Jon Peter Berge 1935–2017

Jon Peter Berge, known as Peter to his friends and family, passed away on 14 November. He was born in Madison, Wisconsin, to Norwegian immigrant parents and his early years were marked by the Great Depression and World War II, which forced his family to move frequently. He went on to attend the University of California, Berkeley, where he obtained his BA in physics (1956), MA (1958) and his PhD (1964).

At Berkeley, he joined the group under Nobel Prize winner Luis Alvarez at the Lawrence Radiation Laboratory, where he participated on the development of the bubble chamber. While working there, he met his future wife, Louise Holstein. In 1967, Peter obtained a postdoctoral award to work with John Mulvey in Oxford, and three years later he accepted a position at CERN.

In 1974 he took up a permanent position at Fermilab, where he worked on the CDF experiment. He was highly regarded for his skill in writing software used to control high-energy physics experiments, including that which led to the discovery of the top quark in 1995. He remained at the lab until his retirement in 2000.

Peter was an active fencer and competed in tournaments until the mid-1970s. He appreciated chess, good wine, fine dining, classical music and history. He was an astounding writer of endless postcards, including (post-office permitting) beer coasters. He had many lifelong friends and was known as a generous host.

His friends and colleagues.

Daniel Boussard 1937–2018

The world of radio-frequency (RF) technology lost an outstanding inventor and leader when Daniel Boussard passed away on 6 January. Daniel made vast contributions to the design of RF systems for accelerating and controlling particle beams. He furthered our understanding in particle-beam dynamics and in the intricacies of controlling high-intensity beams. He was a technical innovator across low- and high-power electronics, right through to the sophisticated RF cavities required in the accelerators.

Daniel started at CERN in the late 1960s, working on the PS machine, but was soon recruited to design the beam control systems for the then new SPS accelerator. He made observations of the microwave signals disrupting the beams, putting forward his famous criterion for avoiding them. This started a programme that continues at CERN to this day to understand and control parasitic impedances, which drive beam instabilities, and to invent methods to counteract their effect. With increasing intensity in the SPS, formerly unobserved beam instabilities raised their heads. To deal with this, Daniel pioneered the use of new digital electronics, incorporating them in the one-turn feedback system that he invented to subdue the instabilities.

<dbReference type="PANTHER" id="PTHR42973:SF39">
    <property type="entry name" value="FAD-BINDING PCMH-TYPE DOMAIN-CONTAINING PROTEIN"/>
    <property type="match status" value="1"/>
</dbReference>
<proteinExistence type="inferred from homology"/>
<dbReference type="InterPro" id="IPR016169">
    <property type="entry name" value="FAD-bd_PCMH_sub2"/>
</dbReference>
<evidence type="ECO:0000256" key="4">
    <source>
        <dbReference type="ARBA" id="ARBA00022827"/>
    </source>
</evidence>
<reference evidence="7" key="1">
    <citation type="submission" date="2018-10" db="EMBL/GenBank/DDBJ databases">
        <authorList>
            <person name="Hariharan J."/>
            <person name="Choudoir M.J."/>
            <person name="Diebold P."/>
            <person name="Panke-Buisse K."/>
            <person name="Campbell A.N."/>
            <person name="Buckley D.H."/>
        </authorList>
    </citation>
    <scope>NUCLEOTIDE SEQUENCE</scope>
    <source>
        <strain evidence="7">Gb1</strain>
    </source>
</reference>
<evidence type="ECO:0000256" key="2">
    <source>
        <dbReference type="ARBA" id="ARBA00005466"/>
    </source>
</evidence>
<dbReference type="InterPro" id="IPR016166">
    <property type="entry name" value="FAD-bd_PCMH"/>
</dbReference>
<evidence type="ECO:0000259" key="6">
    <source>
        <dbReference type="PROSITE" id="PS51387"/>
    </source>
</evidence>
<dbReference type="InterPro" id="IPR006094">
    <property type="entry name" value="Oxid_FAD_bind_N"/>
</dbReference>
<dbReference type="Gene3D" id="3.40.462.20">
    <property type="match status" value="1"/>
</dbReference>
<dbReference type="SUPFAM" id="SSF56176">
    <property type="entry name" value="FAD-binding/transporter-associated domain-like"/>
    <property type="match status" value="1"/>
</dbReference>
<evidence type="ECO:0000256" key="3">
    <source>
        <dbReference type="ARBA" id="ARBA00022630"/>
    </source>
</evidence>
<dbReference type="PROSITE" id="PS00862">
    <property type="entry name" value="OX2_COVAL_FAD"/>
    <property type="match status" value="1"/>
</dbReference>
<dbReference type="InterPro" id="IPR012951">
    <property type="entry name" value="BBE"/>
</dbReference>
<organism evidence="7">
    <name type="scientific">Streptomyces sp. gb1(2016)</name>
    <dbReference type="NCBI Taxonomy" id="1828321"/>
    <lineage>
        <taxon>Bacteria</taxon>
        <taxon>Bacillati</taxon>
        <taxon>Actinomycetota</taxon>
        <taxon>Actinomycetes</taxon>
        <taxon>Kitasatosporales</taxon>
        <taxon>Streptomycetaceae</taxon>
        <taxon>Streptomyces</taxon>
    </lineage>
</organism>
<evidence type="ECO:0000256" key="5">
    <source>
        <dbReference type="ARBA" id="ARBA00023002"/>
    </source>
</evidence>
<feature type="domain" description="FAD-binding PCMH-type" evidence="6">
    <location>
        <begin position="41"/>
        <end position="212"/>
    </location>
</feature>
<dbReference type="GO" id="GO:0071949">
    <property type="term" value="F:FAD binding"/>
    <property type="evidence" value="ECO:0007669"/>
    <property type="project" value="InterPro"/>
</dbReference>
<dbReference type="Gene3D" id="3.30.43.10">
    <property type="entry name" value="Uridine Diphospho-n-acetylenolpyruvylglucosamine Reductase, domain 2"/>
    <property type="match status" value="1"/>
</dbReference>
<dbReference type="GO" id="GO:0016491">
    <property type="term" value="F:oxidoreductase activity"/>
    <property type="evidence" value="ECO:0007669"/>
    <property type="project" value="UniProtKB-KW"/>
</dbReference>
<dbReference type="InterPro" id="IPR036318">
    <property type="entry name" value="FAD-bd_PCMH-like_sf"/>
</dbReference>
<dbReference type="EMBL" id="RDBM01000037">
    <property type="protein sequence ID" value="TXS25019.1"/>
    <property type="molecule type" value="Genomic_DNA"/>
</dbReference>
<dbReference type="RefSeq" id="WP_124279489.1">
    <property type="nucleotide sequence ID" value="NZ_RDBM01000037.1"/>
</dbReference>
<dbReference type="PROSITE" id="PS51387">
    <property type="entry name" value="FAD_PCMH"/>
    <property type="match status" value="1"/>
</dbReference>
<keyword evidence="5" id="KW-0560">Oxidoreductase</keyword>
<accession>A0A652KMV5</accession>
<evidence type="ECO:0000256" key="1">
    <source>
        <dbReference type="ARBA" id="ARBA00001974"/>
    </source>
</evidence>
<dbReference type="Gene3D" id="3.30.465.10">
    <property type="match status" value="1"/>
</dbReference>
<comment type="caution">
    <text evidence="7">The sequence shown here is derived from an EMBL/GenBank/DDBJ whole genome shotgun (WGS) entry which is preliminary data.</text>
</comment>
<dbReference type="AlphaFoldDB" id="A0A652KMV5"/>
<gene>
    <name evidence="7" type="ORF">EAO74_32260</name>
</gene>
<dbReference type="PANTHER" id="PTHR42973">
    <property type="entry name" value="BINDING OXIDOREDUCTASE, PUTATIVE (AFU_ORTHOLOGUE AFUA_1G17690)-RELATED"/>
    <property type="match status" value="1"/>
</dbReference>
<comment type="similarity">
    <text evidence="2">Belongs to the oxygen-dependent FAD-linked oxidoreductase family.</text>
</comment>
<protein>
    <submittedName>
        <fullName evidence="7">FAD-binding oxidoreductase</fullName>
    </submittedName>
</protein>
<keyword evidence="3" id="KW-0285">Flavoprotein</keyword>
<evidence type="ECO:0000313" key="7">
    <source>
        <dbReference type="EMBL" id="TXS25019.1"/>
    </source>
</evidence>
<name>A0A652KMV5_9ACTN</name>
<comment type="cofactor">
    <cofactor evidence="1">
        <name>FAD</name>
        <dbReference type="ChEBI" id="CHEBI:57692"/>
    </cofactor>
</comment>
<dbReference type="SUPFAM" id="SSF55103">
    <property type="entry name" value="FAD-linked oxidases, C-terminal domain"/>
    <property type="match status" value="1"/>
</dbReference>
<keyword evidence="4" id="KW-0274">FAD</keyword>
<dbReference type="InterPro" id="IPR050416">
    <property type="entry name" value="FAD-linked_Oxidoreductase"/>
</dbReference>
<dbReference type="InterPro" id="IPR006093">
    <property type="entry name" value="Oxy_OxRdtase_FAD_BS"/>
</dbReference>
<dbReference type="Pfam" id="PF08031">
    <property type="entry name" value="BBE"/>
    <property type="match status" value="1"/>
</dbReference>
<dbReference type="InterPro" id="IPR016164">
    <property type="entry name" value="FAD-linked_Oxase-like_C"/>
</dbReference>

In the SPS, thoughts quickly turned towards using the machine for the P-PBAR project. Here the problem was to understand and control the noise sources inherent in the RF systems, which destroyed the circulating beams. Pinpointing the critical elements and finding solutions increased the lifetime of the beams from minutes to hundreds of hours.

To accelerate leptons in the SPS for the new LEP accelerator required high RF voltages. Daniel dared to consider installing, for the first time, a superconducting cavity into an environment with high-intensity proton beams. While helping to accelerate the leptons to higher LEP injection energies, it was essential to make this cavity “invisible” to the high-intensity proton beams. He solved this by using sophisticated RF feedback techniques, and the SPS subsequently happily “multi-cycled” protons and leptons for the lifetime of LEP. In these areas, Daniel became an acknowledged leader in the world and his ideas are essential to all modern machines.

With his extensive knowledge of superconducting (SC) RF systems, Daniel was asked to lead the project to install the huge SC RF cavities required for the LEP energy upgrade. While the cavities themselves had to be technically robust, careful design of the electronics to control the voltage and cope with unexpected problems (such as ponderomotive oscillation instabilities) was essential. The experience and understanding gained from SC RF systems in the SPS and in LEP led to their selection for the LHC, and Daniel led the design and implementation of these highly successful accelerating elements.

The tutorials and lectures given by Daniel at CERN accelerator schools on beam loading, RF noise and Schottky diagnostics have become classical references, continuing to serve generations of scientists all over the world. He mastered the art of explaining complex issues in a simple manner.

As a leader, Daniel was kind, fair and highly esteemed, giving clear and carefully thought-out decisions. The remarkable person he was, he took good care of the people entrusted to him and gave honest credit to all those working with him. His natural authority derived from his human qualities and his undoubted technical expertise.